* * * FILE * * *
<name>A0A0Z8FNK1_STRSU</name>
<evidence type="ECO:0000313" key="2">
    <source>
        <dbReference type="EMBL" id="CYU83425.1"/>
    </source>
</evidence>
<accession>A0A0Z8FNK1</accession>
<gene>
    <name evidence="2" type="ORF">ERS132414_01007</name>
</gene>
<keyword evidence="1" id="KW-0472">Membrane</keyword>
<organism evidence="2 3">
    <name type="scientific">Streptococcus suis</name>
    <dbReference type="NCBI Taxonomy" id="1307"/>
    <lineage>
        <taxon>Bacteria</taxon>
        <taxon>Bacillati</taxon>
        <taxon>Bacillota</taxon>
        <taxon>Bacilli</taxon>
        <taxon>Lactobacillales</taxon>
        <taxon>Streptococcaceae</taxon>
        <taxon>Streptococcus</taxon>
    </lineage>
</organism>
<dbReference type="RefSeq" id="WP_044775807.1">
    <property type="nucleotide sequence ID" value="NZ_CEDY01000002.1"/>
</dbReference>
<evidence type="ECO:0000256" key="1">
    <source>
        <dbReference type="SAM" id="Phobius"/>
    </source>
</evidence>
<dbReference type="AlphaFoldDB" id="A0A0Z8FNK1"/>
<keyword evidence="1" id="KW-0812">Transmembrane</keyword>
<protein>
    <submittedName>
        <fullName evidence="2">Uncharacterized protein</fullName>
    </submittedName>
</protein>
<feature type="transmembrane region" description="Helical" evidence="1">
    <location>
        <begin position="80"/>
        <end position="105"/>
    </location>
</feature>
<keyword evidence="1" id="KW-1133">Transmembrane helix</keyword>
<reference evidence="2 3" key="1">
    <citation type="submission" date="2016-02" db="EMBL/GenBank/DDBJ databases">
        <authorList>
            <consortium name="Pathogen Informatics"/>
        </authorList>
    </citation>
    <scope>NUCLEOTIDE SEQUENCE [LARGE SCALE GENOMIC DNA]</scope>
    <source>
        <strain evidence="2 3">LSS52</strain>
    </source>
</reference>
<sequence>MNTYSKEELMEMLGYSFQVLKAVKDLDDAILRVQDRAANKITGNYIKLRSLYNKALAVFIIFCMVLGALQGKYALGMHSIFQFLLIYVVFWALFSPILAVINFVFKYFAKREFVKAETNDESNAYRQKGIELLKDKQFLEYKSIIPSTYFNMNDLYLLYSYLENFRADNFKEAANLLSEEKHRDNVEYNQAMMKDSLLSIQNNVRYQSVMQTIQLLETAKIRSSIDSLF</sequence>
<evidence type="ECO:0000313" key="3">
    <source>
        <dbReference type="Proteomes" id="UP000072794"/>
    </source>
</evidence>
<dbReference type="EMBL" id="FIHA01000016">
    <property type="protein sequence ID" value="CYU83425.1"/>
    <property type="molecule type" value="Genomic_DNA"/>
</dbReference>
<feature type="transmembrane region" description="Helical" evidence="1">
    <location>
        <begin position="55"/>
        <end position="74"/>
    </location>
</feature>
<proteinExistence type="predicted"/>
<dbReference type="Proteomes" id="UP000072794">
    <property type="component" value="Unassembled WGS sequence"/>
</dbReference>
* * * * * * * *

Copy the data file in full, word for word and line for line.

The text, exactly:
<name>A0A0Z8FNK1_STRSU</name>
<evidence type="ECO:0000313" key="2">
    <source>
        <dbReference type="EMBL" id="CYU83425.1"/>
    </source>
</evidence>
<accession>A0A0Z8FNK1</accession>
<gene>
    <name evidence="2" type="ORF">ERS132414_01007</name>
</gene>
<keyword evidence="1" id="KW-0472">Membrane</keyword>
<organism evidence="2 3">
    <name type="scientific">Streptococcus suis</name>
    <dbReference type="NCBI Taxonomy" id="1307"/>
    <lineage>
        <taxon>Bacteria</taxon>
        <taxon>Bacillati</taxon>
        <taxon>Bacillota</taxon>
        <taxon>Bacilli</taxon>
        <taxon>Lactobacillales</taxon>
        <taxon>Streptococcaceae</taxon>
        <taxon>Streptococcus</taxon>
    </lineage>
</organism>
<dbReference type="RefSeq" id="WP_044775807.1">
    <property type="nucleotide sequence ID" value="NZ_CEDY01000002.1"/>
</dbReference>
<evidence type="ECO:0000256" key="1">
    <source>
        <dbReference type="SAM" id="Phobius"/>
    </source>
</evidence>
<dbReference type="AlphaFoldDB" id="A0A0Z8FNK1"/>
<keyword evidence="1" id="KW-0812">Transmembrane</keyword>
<protein>
    <submittedName>
        <fullName evidence="2">Uncharacterized protein</fullName>
    </submittedName>
</protein>
<feature type="transmembrane region" description="Helical" evidence="1">
    <location>
        <begin position="80"/>
        <end position="105"/>
    </location>
</feature>
<keyword evidence="1" id="KW-1133">Transmembrane helix</keyword>
<reference evidence="2 3" key="1">
    <citation type="submission" date="2016-02" db="EMBL/GenBank/DDBJ databases">
        <authorList>
            <consortium name="Pathogen Informatics"/>
        </authorList>
    </citation>
    <scope>NUCLEOTIDE SEQUENCE [LARGE SCALE GENOMIC DNA]</scope>
    <source>
        <strain evidence="2 3">LSS52</strain>
    </source>
</reference>
<sequence>MNTYSKEELMEMLGYSFQVLKAVKDLDDAILRVQDRAANKITGNYIKLRSLYNKALAVFIIFCMVLGALQGKYALGMHSIFQFLLIYVVFWALFSPILAVINFVFKYFAKREFVKAETNDESNAYRQKGIELLKDKQFLEYKSIIPSTYFNMNDLYLLYSYLENFRADNFKEAANLLSEEKHRDNVEYNQAMMKDSLLSIQNNVRYQSVMQTIQLLETAKIRSSIDSLF</sequence>
<evidence type="ECO:0000313" key="3">
    <source>
        <dbReference type="Proteomes" id="UP000072794"/>
    </source>
</evidence>
<dbReference type="EMBL" id="FIHA01000016">
    <property type="protein sequence ID" value="CYU83425.1"/>
    <property type="molecule type" value="Genomic_DNA"/>
</dbReference>
<feature type="transmembrane region" description="Helical" evidence="1">
    <location>
        <begin position="55"/>
        <end position="74"/>
    </location>
</feature>
<proteinExistence type="predicted"/>
<dbReference type="Proteomes" id="UP000072794">
    <property type="component" value="Unassembled WGS sequence"/>
</dbReference>